5 Easter – Year B

Acts 8:26-40; Psalm 22:24-30; 1 John 4:7-21; John 15:1-8

“When you remove the risk, you remove the challenge.  When you remove the challenge, you wither on the vine.” – Alex Lowe

                This image of vine and branches speaks to community, both healthy and withered.  It has to do with the quality of our mutuality and interrelationships.  The Old Testament used this image several times (Jeremiah 2:21; Ezekiel 15:6; Hosea 10:1). However, in these examples the vine itself is the community which sometimes is not up to the challenge of being God’s people in harmony.  The vine is therefore destroyed.  In today’s gospel Jesus, not the community, is the vine which is always true; and we are the branches.  Therefore, if some branches do not produce fruit, the vine as a whole does not die.  In this evolution of the image the plant is indestructible.  Beware lest again we be tempted to be judgmental.  Sure, the community will live on, but who of us are the withered branches that do not live up to the challenge?  We might want to point fingers.  Look in the mirror.  The truth is that we all, each and every one of us, have fruitful branches as well as withered branches within ourselves.  The pruning is not the destruction of certain individuals in the fire (John 15:6).  Rather it is beautifying of each of us.  Who does not need to be pruned?  Perhaps the withered branch of judgmentalism needs to be cut from us.  God stands ready to prune us into ever more healthy growth, into full bloom.  But we need to let go.  Why hold on to shunning, selfishness, revenge, envy, or dead end life plans, all petty twigs?  Realizing our shortcomings is not a condemnation.  This here is a resurrection theme.  God is pruning us into life.  We are still connected to the vine.  At the Last Supper Jesus took the “fruit of the vine.”  Every time we receive communion, drink from the cup, we drink to our health; and Jesus MC’s the toast.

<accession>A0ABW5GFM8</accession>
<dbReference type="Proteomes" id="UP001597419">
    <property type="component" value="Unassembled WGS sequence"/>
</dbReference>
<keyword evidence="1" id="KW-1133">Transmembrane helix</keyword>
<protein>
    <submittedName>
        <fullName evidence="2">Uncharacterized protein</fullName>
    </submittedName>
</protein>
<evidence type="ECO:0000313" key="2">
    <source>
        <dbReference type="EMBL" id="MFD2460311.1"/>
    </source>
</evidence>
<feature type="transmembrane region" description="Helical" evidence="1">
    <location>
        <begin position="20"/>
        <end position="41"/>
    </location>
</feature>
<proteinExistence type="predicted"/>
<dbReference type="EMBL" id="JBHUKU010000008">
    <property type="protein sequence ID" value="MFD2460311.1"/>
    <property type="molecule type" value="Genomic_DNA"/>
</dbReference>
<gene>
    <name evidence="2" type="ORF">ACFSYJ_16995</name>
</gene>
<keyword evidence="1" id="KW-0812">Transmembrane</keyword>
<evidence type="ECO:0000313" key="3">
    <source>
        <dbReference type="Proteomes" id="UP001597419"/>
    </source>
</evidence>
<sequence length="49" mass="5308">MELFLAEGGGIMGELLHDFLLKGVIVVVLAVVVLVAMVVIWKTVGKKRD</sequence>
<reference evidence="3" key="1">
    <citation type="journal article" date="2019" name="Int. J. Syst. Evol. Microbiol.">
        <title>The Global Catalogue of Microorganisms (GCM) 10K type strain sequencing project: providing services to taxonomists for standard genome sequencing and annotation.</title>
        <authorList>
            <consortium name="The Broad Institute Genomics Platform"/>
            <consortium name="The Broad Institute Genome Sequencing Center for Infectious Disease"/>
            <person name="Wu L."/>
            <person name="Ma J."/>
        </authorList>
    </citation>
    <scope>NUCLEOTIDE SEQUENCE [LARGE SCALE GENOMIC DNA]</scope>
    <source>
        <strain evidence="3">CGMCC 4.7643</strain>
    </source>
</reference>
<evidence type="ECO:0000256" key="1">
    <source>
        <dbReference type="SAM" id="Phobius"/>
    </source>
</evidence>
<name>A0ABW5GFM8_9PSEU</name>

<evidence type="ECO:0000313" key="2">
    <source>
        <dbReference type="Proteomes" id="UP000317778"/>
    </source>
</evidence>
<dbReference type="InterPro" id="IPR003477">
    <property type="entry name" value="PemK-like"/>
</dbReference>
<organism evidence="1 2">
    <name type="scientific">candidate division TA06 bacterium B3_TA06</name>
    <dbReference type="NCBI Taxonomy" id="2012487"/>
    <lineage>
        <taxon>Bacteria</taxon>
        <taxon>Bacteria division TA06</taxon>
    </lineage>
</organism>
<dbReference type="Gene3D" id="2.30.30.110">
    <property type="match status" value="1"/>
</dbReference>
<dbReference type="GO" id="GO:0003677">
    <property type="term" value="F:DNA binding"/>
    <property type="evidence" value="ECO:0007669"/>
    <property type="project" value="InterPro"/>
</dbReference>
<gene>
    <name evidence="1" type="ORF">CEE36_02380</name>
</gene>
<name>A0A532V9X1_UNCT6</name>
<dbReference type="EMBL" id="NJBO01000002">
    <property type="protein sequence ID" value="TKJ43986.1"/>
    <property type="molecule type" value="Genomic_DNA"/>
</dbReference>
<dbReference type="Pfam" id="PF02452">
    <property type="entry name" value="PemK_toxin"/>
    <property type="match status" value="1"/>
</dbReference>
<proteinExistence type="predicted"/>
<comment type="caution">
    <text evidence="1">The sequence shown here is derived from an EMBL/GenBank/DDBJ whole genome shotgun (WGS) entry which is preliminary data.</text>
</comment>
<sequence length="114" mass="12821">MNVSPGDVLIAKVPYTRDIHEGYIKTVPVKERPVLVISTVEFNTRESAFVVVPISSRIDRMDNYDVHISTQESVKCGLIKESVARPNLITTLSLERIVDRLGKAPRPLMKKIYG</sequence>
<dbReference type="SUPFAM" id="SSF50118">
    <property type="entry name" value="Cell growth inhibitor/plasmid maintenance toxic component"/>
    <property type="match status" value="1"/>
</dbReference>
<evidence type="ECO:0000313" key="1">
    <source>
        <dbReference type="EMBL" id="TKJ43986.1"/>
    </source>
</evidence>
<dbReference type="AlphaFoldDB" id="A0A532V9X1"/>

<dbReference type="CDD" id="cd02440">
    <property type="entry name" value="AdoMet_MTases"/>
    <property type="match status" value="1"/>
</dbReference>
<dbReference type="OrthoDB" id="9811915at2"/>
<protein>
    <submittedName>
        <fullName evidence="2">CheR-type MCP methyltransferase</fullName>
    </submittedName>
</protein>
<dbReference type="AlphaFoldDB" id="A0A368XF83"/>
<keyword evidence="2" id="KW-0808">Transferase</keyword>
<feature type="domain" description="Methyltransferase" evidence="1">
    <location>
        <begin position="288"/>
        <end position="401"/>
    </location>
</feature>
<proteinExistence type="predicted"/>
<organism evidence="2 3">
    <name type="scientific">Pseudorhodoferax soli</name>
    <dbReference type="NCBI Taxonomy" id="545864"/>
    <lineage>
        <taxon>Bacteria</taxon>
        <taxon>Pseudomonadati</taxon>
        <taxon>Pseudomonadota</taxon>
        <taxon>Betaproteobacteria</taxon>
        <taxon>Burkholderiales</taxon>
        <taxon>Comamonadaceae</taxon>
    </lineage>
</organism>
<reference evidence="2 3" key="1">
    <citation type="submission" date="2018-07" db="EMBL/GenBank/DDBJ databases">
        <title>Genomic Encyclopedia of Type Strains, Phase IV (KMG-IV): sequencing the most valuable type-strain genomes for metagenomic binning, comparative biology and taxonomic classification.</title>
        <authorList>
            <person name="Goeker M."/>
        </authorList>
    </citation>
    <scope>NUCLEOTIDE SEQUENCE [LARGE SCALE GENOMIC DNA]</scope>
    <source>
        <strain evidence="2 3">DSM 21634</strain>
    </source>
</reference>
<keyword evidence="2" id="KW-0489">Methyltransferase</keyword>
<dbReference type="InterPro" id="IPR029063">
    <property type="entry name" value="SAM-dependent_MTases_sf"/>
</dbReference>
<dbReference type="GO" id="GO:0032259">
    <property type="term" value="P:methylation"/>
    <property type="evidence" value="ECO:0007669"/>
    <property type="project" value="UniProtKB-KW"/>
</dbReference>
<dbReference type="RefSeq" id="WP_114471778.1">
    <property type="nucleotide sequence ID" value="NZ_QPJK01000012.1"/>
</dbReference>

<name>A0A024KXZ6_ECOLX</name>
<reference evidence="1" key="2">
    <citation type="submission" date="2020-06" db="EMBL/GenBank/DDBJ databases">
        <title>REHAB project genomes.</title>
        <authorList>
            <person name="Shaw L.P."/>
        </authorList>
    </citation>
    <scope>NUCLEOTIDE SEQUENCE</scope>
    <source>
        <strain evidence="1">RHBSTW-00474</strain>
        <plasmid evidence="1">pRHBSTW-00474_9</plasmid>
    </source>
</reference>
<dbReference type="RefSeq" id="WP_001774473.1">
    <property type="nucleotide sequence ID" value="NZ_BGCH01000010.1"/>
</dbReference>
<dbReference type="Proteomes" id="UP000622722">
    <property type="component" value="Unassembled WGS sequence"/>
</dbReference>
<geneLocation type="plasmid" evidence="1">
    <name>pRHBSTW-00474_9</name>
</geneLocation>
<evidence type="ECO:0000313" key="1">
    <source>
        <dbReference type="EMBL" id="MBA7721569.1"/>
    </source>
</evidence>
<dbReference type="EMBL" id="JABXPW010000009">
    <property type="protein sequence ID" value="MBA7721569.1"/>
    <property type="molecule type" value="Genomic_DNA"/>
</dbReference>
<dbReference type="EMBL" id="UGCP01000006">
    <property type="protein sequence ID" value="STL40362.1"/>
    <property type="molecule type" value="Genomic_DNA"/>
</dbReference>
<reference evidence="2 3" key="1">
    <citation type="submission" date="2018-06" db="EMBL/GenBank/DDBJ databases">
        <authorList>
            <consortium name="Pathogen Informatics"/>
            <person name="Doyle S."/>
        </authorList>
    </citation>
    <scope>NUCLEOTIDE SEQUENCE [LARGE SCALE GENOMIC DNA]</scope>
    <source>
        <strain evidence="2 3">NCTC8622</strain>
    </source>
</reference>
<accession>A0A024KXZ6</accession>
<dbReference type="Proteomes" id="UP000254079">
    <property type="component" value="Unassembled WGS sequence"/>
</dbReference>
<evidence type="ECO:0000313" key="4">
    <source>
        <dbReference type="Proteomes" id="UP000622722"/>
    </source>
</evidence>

In John 15:2 God “prunes.”  In John 15:3 it says “You are clean already.”  Both Greek words translated “prune” and “clean” have the same root.  They both mean to cleanse.  If we are “clean already” in spite of our shortcomings, God must have clear “clean” sight to be able to see the good in us.  The Greek word for “already” also means “now.”  Even before we are pruned, God has a vision of us being healthy, right now.


Withered branch whacked off.

Gone brittle twigs, yet more whole.

A vine fruit joy toast.